When there is conflict between two religious groups, fostered and fomented by extremist monks or priests (or by public figures), recourse is made to “moderate” monks and priests to calm the situation. Helpful as this may be, Sen argues it only means that out of many identities, one has been singled out as most important, as constituting the essence. So too, to speak of “Buddhist civilization” or “Islamic civilization” prioritises one aspect at the expense of others. The answer, Sen suggests, is to build and strengthen civic society. Of course, those of a minority group facing majority violence and discrimination (both collectively and therefore, ipso facto, also as an individual) are bereft of choice: group-identity is forced upon them. But even when one is inescapably seen as Afro-American or Muslim, “one still has to decide what exact importance to attach to that identity over the relevance of other categories to which also one belongs” (Sen, p. 6). As the book’s subtitle indicates, Sen argues that to believe in one overriding criterion – be it skin-colour, ethnicity, religion, or language – and blame it on destiny is fatalism and passivity or excuse and falsity. (I am reminded of the title of a work by Bloke Modisane: Blame Me On History.)

Amartya Sen is given to critical thinking (one of the attributes of an intellectual) and so it is not surprising the he sees the faculty of reason as that which will help us to create a society that (to a fair degree) is virtuous. It can be suggested that there are two kinds of peace: negative and positive. ‘Negative peace’ is superficial and merely signifies an absence, the absence of overt conflict. ‘Positive peace’ is presence, the presence of harmony which, in turn, is the result of (economic, social and political) justice. It is claimed that Socrates at his trial (as readers know, he was found guilty and ordered to commit suicide) said that an unexamined life was not worth living. Perhaps following in that tradition, Amartya Sen asserts that central to leading a human life is the responsibility of reasoning, and so making informed and thoughtful choices. Ascription (to a group) can be made, but it should be without reflexive denigration. We must not allow ourselves, Amartya Sen urges, to be made prisoners of one single category by the accident of birth. “The hope of harmony in the contemporary world lies to a great extent in a clearer understanding of the pluralities of human identity” (Sen, xiv). However, in less sanguine moments, one might wonder at the prevalence of reason; feel that the so-called “common sense” is not common but, on the contrary, quite rare. How much Sapience have we, proudly and optimistically known as Homo Sapiens, displayed? Be that as it may, Amartya Sen’s work is well worth re-visiting and thinking about.

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    CT

    Here is something that the Nobel Laureate commented about Sri Lanka and responses from Sri Lankan:

    “”Sri Lanka missed the richness of plurality – Amartya Sen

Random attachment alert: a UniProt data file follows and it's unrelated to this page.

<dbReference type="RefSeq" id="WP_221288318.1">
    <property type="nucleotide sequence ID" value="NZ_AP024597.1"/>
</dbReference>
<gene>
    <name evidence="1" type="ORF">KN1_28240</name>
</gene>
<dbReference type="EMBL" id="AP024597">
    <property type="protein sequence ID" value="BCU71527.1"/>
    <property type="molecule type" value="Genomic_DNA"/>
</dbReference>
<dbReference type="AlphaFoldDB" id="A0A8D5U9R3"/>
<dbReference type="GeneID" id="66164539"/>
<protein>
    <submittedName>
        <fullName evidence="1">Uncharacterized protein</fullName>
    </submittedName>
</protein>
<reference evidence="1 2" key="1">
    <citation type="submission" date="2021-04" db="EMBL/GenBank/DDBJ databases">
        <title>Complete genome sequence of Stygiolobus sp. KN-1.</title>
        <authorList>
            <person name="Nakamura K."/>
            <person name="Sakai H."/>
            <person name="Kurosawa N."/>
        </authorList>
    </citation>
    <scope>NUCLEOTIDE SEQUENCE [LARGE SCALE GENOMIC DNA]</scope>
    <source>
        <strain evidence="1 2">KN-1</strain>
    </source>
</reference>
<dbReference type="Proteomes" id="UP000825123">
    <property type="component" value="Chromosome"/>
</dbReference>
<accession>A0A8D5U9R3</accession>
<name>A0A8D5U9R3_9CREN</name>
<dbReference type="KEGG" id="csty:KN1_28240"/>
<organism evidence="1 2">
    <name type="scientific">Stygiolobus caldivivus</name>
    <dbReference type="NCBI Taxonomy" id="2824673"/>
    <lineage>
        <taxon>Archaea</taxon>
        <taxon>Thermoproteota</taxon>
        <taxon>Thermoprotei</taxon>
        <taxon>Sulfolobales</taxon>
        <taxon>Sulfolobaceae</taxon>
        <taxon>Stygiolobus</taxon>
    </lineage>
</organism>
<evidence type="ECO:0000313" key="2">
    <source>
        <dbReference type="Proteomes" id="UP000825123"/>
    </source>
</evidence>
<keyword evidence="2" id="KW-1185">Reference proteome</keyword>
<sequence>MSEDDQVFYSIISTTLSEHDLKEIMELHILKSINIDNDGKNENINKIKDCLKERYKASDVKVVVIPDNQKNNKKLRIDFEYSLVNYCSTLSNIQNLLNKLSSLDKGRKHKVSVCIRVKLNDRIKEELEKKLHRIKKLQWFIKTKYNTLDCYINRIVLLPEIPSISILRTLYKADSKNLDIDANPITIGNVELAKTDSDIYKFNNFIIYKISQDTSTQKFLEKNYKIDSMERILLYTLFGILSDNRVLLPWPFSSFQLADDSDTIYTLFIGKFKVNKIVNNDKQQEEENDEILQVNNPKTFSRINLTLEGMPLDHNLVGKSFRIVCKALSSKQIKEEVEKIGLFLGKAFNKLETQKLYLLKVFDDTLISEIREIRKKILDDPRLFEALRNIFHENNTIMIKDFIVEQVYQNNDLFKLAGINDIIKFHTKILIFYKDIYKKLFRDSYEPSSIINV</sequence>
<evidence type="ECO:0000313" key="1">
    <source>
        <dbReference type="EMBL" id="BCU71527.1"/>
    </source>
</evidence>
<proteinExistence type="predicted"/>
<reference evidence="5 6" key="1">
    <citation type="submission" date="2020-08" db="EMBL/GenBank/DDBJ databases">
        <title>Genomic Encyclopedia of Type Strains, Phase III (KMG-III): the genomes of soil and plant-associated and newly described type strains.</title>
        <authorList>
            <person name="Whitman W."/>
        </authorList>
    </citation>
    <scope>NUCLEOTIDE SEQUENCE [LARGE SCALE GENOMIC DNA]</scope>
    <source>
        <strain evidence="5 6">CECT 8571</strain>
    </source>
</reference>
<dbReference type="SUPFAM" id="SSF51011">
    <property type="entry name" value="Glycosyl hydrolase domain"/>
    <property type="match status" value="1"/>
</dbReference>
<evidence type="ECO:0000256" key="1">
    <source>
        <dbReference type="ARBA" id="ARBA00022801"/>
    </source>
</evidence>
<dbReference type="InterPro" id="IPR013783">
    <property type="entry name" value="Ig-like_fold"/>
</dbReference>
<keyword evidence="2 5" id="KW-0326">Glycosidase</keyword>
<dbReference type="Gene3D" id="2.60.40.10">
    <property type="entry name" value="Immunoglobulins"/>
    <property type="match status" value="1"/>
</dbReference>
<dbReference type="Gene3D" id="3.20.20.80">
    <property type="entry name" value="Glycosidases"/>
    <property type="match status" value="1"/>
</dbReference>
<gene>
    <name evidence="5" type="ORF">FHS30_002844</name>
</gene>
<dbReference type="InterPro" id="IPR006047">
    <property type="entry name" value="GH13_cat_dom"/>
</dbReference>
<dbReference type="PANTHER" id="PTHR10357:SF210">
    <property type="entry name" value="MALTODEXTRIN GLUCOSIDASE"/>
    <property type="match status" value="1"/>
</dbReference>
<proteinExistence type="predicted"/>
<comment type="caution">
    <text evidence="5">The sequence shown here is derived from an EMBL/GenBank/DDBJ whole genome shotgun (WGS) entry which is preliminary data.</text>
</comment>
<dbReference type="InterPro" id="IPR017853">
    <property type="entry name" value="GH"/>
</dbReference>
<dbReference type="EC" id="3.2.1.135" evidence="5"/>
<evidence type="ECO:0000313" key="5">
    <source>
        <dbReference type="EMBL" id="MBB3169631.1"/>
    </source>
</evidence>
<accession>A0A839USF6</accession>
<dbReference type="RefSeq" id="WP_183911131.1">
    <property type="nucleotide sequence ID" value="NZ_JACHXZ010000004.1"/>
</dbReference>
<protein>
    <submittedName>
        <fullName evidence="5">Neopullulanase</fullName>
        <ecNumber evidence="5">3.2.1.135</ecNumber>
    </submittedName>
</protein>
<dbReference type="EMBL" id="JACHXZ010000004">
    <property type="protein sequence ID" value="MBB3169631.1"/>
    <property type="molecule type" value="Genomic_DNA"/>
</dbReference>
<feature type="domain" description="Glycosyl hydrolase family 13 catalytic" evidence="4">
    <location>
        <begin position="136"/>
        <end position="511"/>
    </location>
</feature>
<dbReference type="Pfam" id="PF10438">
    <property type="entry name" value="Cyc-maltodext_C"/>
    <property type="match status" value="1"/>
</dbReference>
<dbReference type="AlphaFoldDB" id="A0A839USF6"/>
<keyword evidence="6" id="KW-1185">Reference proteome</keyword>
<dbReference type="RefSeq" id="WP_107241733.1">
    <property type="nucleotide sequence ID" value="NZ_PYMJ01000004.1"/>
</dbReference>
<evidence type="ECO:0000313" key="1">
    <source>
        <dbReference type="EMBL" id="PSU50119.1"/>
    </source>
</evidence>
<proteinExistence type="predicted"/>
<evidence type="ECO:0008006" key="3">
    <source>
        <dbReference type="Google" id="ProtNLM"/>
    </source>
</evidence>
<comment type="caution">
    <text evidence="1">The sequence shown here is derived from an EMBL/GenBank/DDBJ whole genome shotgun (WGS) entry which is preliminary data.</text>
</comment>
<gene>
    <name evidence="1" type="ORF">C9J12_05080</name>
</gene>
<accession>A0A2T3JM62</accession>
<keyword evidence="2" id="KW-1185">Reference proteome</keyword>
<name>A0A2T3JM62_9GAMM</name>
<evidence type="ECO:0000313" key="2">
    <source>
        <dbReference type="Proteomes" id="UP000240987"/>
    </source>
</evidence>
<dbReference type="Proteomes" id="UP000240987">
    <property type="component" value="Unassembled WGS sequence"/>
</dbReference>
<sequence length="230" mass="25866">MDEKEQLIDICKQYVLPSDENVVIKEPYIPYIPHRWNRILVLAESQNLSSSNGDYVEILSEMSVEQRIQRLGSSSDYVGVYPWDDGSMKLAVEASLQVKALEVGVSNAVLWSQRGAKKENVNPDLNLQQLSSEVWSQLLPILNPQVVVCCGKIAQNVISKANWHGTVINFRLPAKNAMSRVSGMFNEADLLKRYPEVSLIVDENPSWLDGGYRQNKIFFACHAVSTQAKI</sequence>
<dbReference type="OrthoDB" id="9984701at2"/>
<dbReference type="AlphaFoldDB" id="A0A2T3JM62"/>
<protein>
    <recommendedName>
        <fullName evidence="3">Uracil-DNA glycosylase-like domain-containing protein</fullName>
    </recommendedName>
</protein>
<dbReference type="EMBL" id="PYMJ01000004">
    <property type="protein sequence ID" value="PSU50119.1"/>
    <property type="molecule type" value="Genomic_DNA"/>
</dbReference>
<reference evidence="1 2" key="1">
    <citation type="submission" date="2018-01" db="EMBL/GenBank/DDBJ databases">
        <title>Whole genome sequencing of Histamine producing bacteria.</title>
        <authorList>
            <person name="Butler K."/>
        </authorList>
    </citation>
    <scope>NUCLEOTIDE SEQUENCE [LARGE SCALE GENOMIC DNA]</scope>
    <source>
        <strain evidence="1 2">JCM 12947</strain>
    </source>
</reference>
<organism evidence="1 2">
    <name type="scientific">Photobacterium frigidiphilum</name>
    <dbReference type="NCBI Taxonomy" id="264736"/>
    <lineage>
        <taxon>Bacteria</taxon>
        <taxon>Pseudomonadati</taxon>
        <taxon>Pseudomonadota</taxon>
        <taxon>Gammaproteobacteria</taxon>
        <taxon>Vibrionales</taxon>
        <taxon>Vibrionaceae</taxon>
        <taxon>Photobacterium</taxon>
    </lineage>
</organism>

Tuesday, 22 May 2007 43 Comment 379100 views
    While answering a question put to him on Sri Lanka, the Nobel Laureate Professor Amartya Sen observed that Sri Lanka successfully implemented a number of welfare programmes such as free education, free health etc., to its people which should have contributed to peace in that country. But, by taking a position of upholding exclusive status to Buddhism and Sinhalese, it isolated other sections of the society from having a sense of national identity. Now, there is no likelihood that the Sri Lankan state will go back from that position. Sri Lanka didn`t realize the richness in plurality, said the Nobel Laureate Professor Sen to a tightly packed audience in Oslo on Monday. “”

    The comment:

    Mucha-linda
    22 May 2007 02:13:41 GMT
    Richness in Plurality of Sri Lanka..!!

    What a joke. These clowns should first need to get their priorities sorted. This joker, who came from a country where Hindi is the ONLY official Language of the Central Government (Article 343(1)), has spoken about Sri Lanka`s failure to realize the *richness in plurality* to an audience where Evangelical Lutheran Christianity has given an unchallengeable status by its constitution (Articles 2(2) & 4).

    -Muchalinda

    http://lankanewspapers.com/news/2007/5/15121.html

    Missing the richness of plurality
    Opinion By Elmore Perera
    http://www.island.lk/2007/05/31/opinion5.html

    Many Sri Lankans described him as a joker under comments published in various Sri Lankan news papers.

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      Dumb Native Vedda HOw did you have access to these. Are you a MOLE ?. that is true. Why plurality is not applicable in the Western So-called Technologically developed countries. India is by default a plural country. Even India is agaisnt Islam and christianity. Sri lanka was apluralist country with respect to Hinduism and buddhism. but, Islam and christianity are different. Even for Catholics we can live side by side.

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      Sri lanka does not need plurality. Sri lanka was a well adopted country with only buddhism and HInduism. chrtistians and “Muslims do not believe in Plurality aas they believe in the Almighty.